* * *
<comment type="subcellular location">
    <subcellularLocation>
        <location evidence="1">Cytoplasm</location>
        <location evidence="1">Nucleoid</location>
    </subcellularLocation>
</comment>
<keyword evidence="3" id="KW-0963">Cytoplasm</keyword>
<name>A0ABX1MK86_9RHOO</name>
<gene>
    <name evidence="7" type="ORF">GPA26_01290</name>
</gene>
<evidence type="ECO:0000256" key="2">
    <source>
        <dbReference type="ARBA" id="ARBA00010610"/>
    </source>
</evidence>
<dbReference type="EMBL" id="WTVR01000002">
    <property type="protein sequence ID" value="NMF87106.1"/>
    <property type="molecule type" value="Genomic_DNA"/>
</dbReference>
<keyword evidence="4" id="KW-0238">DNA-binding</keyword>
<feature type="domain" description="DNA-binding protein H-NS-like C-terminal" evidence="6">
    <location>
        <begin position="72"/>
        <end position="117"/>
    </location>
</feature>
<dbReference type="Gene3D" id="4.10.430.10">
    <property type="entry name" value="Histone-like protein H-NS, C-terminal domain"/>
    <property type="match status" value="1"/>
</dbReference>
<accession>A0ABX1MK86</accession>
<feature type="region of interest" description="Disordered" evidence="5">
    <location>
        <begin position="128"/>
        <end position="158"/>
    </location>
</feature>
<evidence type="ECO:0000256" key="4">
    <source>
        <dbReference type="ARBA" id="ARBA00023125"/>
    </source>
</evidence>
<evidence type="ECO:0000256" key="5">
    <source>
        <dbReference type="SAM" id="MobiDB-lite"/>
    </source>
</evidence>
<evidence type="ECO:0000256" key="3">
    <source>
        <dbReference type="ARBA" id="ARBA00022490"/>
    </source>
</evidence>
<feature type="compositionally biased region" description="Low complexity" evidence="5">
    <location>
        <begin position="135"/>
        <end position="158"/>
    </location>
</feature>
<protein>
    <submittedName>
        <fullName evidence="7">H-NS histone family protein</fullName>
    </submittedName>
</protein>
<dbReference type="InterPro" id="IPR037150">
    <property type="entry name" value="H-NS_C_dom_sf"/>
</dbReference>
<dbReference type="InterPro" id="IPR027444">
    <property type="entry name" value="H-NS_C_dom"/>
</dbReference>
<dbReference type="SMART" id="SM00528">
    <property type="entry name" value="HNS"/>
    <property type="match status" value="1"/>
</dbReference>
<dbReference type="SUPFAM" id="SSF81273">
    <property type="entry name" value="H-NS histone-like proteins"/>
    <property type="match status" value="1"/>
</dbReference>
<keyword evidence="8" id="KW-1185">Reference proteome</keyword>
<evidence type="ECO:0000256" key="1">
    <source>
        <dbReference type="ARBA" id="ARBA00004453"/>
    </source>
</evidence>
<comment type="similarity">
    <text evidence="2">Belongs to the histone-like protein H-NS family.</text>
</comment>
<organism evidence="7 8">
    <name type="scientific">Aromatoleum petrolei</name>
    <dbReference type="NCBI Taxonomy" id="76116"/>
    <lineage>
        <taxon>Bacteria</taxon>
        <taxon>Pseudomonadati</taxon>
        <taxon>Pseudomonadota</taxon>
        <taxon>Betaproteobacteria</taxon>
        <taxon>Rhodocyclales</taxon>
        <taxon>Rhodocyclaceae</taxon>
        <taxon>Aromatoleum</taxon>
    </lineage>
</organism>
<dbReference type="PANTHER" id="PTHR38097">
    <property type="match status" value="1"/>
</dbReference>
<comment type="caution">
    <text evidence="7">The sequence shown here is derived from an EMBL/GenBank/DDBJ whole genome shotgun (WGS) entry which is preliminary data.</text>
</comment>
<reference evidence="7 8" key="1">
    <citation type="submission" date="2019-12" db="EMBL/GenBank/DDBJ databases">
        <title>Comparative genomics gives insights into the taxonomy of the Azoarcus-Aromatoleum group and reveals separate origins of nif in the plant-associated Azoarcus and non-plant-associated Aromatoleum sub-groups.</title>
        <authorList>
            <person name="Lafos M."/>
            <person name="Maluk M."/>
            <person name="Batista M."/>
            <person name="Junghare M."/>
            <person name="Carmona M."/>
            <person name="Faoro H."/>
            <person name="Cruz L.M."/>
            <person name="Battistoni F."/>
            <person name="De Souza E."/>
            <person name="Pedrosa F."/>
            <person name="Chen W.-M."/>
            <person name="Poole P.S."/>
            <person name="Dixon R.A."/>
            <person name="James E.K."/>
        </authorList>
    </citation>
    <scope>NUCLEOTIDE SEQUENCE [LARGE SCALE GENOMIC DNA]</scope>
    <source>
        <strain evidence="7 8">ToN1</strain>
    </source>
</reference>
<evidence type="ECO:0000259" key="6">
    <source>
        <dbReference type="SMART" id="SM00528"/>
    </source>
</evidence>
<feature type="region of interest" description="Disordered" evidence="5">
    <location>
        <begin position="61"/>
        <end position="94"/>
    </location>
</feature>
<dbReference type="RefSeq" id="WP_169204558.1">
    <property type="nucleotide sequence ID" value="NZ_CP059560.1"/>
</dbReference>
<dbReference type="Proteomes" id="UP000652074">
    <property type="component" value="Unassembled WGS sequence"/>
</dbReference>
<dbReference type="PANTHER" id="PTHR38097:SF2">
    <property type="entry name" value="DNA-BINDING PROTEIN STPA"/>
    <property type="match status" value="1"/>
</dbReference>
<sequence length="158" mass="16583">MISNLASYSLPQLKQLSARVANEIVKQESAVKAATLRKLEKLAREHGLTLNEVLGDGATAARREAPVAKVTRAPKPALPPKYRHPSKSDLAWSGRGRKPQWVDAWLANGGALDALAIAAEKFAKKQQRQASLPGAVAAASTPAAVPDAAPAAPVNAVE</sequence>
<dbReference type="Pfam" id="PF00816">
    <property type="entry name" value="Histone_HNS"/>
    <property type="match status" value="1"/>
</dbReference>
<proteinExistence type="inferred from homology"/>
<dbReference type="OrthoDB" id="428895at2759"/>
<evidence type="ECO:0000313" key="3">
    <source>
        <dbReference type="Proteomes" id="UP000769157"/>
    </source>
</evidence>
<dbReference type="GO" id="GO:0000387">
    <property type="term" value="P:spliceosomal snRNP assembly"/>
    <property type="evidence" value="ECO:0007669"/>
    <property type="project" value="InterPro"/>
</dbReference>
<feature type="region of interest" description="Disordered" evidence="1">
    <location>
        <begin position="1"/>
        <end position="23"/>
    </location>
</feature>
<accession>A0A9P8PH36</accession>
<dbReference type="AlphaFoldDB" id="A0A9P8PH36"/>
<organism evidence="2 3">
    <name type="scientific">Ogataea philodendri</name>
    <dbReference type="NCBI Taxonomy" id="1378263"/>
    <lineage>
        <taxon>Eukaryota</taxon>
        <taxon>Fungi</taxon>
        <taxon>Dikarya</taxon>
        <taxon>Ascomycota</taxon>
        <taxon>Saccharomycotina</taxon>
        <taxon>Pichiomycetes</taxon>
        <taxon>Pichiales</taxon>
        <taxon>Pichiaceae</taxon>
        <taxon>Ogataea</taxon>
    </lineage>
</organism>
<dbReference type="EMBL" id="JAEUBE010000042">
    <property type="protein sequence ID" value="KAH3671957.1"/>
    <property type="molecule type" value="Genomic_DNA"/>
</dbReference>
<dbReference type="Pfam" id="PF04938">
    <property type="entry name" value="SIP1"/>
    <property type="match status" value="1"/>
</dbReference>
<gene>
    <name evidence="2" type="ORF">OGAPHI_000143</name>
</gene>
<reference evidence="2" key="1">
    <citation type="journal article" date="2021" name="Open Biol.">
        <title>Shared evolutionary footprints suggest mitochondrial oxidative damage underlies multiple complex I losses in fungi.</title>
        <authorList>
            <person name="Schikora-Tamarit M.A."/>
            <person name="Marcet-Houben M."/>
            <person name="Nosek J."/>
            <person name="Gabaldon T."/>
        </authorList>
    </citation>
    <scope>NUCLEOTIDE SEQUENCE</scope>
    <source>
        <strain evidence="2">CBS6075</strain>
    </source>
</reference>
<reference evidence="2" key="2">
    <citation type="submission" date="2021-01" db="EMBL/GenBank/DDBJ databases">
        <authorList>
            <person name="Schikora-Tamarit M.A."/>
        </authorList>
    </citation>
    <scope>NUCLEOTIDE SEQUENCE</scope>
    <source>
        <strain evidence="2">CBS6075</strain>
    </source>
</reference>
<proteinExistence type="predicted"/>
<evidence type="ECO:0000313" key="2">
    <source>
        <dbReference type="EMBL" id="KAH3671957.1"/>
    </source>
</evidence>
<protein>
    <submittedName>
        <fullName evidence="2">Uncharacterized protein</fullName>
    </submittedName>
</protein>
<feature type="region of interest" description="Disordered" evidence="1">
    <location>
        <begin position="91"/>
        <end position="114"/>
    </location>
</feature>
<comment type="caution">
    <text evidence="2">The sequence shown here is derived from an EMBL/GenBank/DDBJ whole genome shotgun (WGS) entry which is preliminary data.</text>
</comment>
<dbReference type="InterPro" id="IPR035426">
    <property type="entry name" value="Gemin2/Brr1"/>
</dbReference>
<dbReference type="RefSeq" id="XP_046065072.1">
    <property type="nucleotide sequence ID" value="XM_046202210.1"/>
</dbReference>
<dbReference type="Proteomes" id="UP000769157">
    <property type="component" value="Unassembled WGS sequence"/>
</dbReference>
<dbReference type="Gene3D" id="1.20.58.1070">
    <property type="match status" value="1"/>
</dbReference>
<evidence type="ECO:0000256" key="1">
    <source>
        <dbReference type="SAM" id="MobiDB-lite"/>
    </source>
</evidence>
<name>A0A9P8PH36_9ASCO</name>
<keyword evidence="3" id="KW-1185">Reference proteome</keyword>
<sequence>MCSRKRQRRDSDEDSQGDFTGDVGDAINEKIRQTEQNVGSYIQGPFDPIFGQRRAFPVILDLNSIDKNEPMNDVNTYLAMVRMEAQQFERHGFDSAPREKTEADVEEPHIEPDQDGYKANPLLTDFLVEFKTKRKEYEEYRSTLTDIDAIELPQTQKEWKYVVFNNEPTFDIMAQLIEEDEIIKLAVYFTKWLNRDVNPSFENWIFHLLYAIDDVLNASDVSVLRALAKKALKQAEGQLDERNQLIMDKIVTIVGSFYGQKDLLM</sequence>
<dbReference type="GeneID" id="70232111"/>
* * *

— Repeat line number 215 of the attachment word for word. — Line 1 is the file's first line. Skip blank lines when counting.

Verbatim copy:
    <source>